Rapid population growth, combined with industrialisation, urbanisation, and agricultural intensification and water intensive lifestyles is resulting in a global water crisis. In 2000, at least 1.1 billion of the world’s people – about one in five – did not have access to safe water. Asia contains 65 per cent of the population without safe water and Africa 28 per cent. During the 1990s, there were some positive developments: about 438 million people in developing countries gained access to safe water but due to rapid population growth, the number of urban dwellers lacking access to safe water increased by nearly 62 million.
Falling water tables are widespread and cause serious problems, both because they lead to water shortages and, in coastal areas, to salt intrusion. Both contamination of drinking water and nitrate and heavy metal pollution of rivers, lakes and reservoirs are common problems throughout the world. The world supply of freshwater cannot be increased. More and more people are becoming dependent on limited supplies of freshwater that are becoming more polluted. Water security, like food security, is becoming a major national and regional priority in many areas of the world.
Water is our most vital natural resource, supporting life and life support processes. While there is as much as 1,400 million km3 of water on earth, only one-hundredth of 1% of this amount is easily available for human use. The amount of water available for each person will continue to decrease as the world’s population expands. Unfortunately our present and future water supplies in many parts of the world are being degraded by pollution from domestic wastewater, solid waste, industrial effluent and agricultural drainage to name a few. As our natural waters become more polluted, less water is available for our needs and the needs of the natural environment. Every year, approximately 25 million people die, by either drinking polluted water or because they do not have enough water to meet their daily needs.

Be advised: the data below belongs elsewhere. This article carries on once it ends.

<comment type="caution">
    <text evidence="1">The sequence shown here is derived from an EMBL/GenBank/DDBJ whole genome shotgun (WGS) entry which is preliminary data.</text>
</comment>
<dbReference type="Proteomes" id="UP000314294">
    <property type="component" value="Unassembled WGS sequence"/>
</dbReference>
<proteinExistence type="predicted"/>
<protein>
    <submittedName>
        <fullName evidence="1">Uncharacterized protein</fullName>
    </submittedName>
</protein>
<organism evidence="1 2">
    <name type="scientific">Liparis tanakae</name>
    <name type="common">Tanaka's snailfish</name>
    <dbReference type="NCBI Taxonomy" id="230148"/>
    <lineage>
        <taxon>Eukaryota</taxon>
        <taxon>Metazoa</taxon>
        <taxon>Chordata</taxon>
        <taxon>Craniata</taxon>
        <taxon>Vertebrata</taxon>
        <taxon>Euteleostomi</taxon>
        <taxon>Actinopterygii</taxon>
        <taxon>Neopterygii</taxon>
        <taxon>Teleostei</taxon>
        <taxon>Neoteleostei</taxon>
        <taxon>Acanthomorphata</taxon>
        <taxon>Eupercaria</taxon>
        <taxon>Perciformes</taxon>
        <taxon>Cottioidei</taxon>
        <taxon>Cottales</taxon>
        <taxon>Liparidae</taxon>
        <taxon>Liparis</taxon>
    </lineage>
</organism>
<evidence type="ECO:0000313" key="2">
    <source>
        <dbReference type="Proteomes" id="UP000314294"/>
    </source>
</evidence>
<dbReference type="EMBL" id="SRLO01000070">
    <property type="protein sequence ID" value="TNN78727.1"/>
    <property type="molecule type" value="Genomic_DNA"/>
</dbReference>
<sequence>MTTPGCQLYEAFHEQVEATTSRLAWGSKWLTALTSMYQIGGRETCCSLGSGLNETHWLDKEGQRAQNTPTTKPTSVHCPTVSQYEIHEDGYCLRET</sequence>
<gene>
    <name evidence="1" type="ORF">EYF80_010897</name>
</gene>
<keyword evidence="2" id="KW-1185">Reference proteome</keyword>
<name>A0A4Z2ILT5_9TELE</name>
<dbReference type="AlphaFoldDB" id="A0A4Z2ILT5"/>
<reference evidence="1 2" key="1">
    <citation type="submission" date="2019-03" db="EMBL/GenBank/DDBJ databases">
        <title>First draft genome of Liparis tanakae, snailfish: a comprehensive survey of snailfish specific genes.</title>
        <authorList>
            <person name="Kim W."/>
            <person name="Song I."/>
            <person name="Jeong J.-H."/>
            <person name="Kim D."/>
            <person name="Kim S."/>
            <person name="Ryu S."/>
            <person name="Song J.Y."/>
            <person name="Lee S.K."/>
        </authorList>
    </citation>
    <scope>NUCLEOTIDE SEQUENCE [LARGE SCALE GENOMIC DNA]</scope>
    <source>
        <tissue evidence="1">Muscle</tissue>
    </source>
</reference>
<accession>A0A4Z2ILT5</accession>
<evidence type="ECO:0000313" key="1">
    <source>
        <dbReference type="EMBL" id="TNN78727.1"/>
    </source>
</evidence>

A single person needs at least half a liter (0.11 gallons) per day to meet basic survival needs and two liters (0.44 gallons) per day to avoid thirst. Some 27 to 200 liters (6 to 44 gallons) are needed per person per day for drinking, sanitation, bathing and cooking. Household water needs vary depending on the type of dwelling, number of residents and type of plumbing fixtures. (1 gallon=3.785ltrs) More important is for each one of us to learn as how to save even a drop of water.